Do You Weigh Too Much? Use Your BMI the Right Way to Find Out

There are many ways to determine your health. Some are completely valid, while others — like comparing yourself to Mark Wahlberg — are not. One of the most accessible and widely used tools to determine health is your Body Mass Index (BMI). The BMI is a tool that takes into account your height and weight to obtain a fairly accurate measure of body fat. Depending on your stats, you’ll fall into one of four categories: underweight, normal weight, overweight, or obese.

Why it works

Man measuring his BMI

Man measuring his BMI | iStock.com

It is one of the simplest and most effective ways to determine where you fit on the spectrum of physical health. All you have to do is plug your current height and weight into one of the many online calculators to determine where you fall on the index. It’s as unobtrusive and easy as it sounds.

While it doesn’t actually measure body fat — like underwater weighing and dual energy x-ray absorptiometry — studies have shown that in most cases an individual’s BMI results often match more direct measures of body fat. Furthermore, studies show that BMI levels also correlate with future health risks. A high BMI predicts a higher risk of chronic conditions like high blood pressure, heart disease, and certain cancers.

Its limitations

couple, retirement

BMI doesn’t account for age | iStock.com

Its downfall lies in its simplicity. Because it measures excess weight, not excess body fat, someone who is very muscular may have a high BMI and incorrectly be classified as overweight. A thin, inactive person may have a normal BMI but have more body fat than is healthy. In addition, the index doesn’t take into account age, ethnicity, and sex, which can influence the relationship between weight and height. For example, a 20-year-old person and a 60-year-old person may have the same BMI, but older adults typically have more body fat. A woman will also tend to have more body fat than a man with the same BMI.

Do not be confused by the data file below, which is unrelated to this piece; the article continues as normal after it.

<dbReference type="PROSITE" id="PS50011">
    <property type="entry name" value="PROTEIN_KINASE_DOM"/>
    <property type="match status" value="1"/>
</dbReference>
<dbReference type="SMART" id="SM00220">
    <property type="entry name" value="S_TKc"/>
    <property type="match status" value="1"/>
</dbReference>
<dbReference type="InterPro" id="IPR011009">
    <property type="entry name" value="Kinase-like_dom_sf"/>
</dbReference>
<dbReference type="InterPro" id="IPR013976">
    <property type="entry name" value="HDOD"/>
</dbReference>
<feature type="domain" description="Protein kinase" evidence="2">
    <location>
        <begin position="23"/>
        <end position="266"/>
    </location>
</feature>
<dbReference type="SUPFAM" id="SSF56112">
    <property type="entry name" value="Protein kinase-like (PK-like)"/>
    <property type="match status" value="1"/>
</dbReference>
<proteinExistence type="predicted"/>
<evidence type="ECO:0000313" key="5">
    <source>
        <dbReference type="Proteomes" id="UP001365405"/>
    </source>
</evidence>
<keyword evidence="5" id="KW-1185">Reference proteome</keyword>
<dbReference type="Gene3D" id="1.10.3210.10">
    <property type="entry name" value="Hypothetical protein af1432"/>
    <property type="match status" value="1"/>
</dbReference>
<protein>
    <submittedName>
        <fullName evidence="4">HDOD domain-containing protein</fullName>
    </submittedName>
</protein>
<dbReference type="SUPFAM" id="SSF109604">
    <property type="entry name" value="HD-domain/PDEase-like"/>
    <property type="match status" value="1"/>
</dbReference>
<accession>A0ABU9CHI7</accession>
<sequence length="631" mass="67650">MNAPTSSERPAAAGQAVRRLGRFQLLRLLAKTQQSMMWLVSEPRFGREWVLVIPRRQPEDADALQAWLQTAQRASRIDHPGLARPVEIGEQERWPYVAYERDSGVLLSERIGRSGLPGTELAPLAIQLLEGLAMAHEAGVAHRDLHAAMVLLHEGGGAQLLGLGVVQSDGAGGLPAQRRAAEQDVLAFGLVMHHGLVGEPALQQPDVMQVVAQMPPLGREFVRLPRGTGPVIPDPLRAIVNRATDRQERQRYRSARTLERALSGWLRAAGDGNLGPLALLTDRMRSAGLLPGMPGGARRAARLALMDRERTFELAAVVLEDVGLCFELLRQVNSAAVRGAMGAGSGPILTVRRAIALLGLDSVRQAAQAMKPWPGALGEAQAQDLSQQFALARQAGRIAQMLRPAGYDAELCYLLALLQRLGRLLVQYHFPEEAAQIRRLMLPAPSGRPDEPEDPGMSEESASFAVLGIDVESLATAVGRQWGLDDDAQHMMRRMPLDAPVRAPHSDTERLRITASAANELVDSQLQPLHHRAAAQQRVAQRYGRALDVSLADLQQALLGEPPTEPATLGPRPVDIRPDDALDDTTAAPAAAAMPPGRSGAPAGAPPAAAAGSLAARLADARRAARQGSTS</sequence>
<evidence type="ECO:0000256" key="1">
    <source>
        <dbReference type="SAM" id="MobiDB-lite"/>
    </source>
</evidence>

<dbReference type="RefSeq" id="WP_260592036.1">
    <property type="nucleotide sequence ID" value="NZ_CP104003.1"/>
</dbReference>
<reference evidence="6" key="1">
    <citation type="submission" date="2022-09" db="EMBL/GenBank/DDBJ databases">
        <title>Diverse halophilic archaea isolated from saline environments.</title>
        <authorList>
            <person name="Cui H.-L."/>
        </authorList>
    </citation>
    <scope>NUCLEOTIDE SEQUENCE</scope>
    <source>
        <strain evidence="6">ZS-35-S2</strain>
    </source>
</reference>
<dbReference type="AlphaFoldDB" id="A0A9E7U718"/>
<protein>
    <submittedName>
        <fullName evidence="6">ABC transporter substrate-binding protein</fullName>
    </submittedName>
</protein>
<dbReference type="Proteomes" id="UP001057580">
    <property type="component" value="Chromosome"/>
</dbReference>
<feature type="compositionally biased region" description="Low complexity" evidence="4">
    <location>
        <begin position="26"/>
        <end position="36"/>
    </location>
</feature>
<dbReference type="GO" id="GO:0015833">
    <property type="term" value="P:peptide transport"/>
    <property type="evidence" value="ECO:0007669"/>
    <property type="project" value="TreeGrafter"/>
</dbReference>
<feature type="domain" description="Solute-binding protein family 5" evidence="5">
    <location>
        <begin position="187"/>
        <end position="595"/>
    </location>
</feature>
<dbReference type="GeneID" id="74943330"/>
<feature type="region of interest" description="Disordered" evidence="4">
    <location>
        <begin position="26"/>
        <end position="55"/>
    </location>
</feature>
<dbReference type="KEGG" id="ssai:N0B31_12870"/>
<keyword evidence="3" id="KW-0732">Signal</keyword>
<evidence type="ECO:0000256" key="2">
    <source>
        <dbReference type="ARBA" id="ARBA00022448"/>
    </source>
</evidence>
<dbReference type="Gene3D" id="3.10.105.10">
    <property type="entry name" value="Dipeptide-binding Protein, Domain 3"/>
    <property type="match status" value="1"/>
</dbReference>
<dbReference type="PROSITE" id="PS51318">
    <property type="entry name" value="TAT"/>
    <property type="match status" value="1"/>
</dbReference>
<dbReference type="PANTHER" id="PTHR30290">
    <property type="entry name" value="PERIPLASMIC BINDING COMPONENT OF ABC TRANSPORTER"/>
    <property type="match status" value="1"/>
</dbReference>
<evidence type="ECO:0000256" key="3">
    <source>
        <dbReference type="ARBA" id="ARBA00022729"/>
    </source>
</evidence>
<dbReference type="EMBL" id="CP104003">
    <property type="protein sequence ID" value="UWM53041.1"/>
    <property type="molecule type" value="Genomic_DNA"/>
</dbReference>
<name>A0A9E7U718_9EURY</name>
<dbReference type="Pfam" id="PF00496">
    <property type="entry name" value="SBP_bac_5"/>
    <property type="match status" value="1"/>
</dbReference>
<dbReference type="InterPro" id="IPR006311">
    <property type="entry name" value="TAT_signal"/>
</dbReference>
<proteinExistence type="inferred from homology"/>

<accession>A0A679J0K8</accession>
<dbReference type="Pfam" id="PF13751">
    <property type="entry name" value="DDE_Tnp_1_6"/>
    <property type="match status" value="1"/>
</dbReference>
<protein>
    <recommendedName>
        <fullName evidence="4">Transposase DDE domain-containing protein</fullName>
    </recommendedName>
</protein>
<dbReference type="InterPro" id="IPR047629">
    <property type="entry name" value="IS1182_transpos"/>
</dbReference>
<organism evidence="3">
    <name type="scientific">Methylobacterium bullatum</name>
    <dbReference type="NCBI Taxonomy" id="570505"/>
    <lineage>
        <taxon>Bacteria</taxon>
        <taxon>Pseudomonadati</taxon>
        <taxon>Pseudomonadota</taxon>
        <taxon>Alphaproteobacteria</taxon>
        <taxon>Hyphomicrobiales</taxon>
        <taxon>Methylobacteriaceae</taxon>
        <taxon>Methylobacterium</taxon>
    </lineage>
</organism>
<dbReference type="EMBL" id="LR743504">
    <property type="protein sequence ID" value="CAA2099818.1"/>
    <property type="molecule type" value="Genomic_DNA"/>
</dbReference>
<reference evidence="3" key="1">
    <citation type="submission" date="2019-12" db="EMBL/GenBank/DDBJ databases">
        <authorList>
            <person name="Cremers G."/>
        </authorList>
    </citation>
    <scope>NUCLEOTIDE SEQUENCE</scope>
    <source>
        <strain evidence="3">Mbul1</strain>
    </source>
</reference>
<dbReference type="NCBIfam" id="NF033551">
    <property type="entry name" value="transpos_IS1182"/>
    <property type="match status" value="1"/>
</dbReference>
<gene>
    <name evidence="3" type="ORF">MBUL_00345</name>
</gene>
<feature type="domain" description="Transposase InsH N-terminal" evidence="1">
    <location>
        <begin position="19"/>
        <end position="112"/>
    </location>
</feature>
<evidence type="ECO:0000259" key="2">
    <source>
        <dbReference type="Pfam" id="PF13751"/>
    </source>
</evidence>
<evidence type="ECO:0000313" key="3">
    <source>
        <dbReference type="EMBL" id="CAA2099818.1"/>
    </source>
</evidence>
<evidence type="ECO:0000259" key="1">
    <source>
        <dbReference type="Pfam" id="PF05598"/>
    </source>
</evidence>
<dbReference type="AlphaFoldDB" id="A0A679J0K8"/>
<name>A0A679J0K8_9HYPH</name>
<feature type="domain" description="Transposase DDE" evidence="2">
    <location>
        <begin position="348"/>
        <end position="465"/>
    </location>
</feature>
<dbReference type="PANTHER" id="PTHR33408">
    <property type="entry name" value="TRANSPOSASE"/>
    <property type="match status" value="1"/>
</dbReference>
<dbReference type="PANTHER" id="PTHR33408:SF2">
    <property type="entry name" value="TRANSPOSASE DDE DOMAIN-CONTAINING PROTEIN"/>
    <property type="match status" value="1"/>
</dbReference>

Wonder where you fall on the spectrum? Here’s how to calculate your BMI.

Time to calculate

man standing on a bathroom scale

Man weighing himself | iStock.com

The Centers for Disease Control and Prevention have a great BMI calculator on their website. Simply plug in your height and weight and in moments the calculator will calculate your BMI. To determine yours by hand, divide your weight in pounds by your height in inches squared. Then, multiply the result by a conversion factor of 703. Written out, the equation looks like this: weight in pounds / (height in inches x height in inches) x 703 = BMI.

Understanding the results

 

man running on the beach on a sunny day

Man running on the beach | iStock.com

If your BMI is below 18.5 this means you are underweight for your height. Readings between 18.5 and 24.9 show that you are at a normal or healthy weight, while a result between 25 and 29.9 means you are overweight. If your BMI is 30 or higher, the result shows that you are obese. If your result does not fall within the normal, healthy weight category, it may mean you need to come up with a plan to either gain or lose weight.

If your reading showed you were underweight, talk to your healthcare provider to determine possible causes of your low weight and to decide if you need to gain weight. If your result said that you are overweight or obese, it may be time to come up with a weight loss plan. The first step is to make a commitment to lose weight and alter your current lifestyle. From there, set realistic goals, come up with resources for information and support, and monitor your progress.